Montenegro holds election which could determine EU path

Montenegro Holds Election Which Could Determine Eu Path
Woman casts ballot, © Copyright 2023 The Associated Press. All rights reserved
Share this article

By Predrag Milic, Associated Press

Montenegro is holding an early parliamentary election in a vote that could put an end to deep political divisions and years of instability that have hampered its route to joining the European Union.

Some 542,000 voters are eligible to choose among 15 parties and coalitions fielding candidates, ranging from groups that are staunchly pro-Western to ones that are pro-Serbian and pro-Russian.


Unlike in previous elections, when the focal point of campaigning was whether the country should be leaning towards the EU or closer to Russia and Serbia, the economy and living standards dominate the issues this time.

As she cast her ballot in the capital Podgorica, voter Tanja Bojovic, 38, said: “Finally, we are deciding on the quality of life, rather than on the East or West. I expect the victory of those who will lead us to a better life.”

Election billboard
Europe Now, led by Milojko Spajic, is expected to win the most votes – but not enough to govern alone (Risto Bozovic/AP)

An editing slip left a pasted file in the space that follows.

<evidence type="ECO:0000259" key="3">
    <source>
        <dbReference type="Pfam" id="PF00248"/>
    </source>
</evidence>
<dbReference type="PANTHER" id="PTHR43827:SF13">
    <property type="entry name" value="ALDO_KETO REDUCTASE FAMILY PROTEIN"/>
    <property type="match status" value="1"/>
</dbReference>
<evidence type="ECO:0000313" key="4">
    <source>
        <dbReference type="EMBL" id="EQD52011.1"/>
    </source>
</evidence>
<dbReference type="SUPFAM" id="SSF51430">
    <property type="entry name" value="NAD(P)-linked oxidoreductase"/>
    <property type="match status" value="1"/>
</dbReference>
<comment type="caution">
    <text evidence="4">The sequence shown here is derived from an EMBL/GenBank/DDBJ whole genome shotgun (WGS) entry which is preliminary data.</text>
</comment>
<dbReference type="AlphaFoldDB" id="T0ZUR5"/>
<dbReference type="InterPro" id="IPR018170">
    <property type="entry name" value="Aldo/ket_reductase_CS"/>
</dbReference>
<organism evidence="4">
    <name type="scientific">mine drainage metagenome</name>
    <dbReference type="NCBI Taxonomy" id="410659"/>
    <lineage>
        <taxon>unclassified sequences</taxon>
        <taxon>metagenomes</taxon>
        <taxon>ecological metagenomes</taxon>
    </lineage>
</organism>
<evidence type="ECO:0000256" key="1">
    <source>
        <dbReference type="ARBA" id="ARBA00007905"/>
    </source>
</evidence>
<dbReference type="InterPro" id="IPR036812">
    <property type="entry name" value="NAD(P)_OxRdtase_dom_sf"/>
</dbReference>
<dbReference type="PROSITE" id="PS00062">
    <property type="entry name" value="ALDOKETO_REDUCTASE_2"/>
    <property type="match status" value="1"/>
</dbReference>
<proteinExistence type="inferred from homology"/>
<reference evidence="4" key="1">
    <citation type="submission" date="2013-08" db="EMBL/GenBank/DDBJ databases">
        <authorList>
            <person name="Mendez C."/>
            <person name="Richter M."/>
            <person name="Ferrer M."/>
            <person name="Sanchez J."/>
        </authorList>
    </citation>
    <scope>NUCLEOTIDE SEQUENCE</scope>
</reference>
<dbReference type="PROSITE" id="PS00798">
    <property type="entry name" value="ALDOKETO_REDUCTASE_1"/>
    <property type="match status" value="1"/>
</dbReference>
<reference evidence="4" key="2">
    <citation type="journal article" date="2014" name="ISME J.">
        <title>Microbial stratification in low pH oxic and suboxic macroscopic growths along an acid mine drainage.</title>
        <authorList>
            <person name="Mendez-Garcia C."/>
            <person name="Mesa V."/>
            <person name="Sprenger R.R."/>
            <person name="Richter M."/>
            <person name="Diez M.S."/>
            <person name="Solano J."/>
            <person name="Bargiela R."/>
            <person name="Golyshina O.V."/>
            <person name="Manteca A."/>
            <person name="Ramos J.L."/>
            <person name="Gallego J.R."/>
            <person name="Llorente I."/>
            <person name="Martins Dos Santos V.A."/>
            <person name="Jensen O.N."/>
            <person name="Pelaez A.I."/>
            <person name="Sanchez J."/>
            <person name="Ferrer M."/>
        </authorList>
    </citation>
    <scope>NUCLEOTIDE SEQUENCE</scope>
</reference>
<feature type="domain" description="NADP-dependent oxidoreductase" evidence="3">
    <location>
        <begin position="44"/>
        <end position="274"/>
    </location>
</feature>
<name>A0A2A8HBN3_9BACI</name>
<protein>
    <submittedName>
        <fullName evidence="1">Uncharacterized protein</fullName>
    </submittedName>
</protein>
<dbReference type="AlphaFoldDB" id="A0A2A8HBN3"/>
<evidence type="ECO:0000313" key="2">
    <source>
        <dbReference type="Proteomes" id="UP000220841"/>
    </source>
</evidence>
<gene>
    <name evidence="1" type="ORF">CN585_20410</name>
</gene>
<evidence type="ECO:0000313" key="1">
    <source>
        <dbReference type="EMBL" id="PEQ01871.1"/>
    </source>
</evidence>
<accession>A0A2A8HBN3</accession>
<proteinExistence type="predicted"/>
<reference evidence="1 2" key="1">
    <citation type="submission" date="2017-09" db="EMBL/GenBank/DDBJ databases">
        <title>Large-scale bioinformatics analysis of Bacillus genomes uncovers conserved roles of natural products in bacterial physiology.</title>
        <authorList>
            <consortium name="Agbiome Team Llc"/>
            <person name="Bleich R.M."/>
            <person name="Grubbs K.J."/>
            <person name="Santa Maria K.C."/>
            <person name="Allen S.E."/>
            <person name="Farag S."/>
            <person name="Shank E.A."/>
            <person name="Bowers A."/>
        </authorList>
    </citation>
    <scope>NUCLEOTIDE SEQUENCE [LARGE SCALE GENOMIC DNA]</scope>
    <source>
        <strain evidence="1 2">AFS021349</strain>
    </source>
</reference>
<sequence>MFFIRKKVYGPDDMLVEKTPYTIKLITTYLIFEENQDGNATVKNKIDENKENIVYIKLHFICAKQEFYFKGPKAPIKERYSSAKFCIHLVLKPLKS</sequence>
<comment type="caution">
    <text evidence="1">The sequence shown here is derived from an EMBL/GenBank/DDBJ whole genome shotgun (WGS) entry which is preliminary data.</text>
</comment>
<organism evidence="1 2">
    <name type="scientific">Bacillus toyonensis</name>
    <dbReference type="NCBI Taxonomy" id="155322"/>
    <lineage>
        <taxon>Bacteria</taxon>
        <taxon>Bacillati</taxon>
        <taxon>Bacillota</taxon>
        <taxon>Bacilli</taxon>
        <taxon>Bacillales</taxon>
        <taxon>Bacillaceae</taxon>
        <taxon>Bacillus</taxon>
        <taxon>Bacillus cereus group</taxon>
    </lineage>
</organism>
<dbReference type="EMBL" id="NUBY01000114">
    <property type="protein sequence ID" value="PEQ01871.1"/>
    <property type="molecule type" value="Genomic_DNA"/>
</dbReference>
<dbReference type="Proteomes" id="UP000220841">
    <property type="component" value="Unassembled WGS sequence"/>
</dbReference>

The election is Montenegro’s first in more than 30 years that does not feature Milo Djukanovic, who served almost continuously as the country’s prime minister or president since 2001. He lost a presidential election in April and has now taken a back seat in national politics.

Polls and analysts predict Europe Now, a newly formed centrist movement, is most likely to win the most votes – but not enough seats in the 81-seat parliament to form a new government on its own.

The Democratic Party of Socialists, the party formerly led by Mr Djukanovic, experienced a decline in popularity after three decades of dominance but its new leadership is now looking for a chance to make a comeback.

Also running are candidates from the pro-Serb and pro-Russian Democratic Front, a party considered likely to emerge as a kingmaker in the formation of a future coalition government.


Election billboard
A woman walks past a pre-election billboard promoting the pro-Serbian and Russian coalition For the Future of Montenegro (Risto Bozovic/AP)

Mr Djukanovic led Montenegro to independence from Serbia in 2006 and defied Russia to join Nato in 2017.

But an alliance dominated by parties seeking closer ties with Serbia and Russia ousted the Democratic Party of Socialists from power in the previous parliamentary elections, held in 2020.


The new ruling alliance, however, soon plunged into disarray, which stalled Montenegro’s path towards the EU and created a political deadlock.

The government fell in a no-confidence vote last year but remained in office for months because of the stalemate.

Montenegro, a picturesque Adriatic Sea country of about 620,000 people, was once viewed as the country first in line to join the EU from the Western Balkans.

Read More

Message submitting... Thank you for waiting.

Want us to email you top stories each lunch time?

Download our Apps
© 2024, developed by Square1 and powered by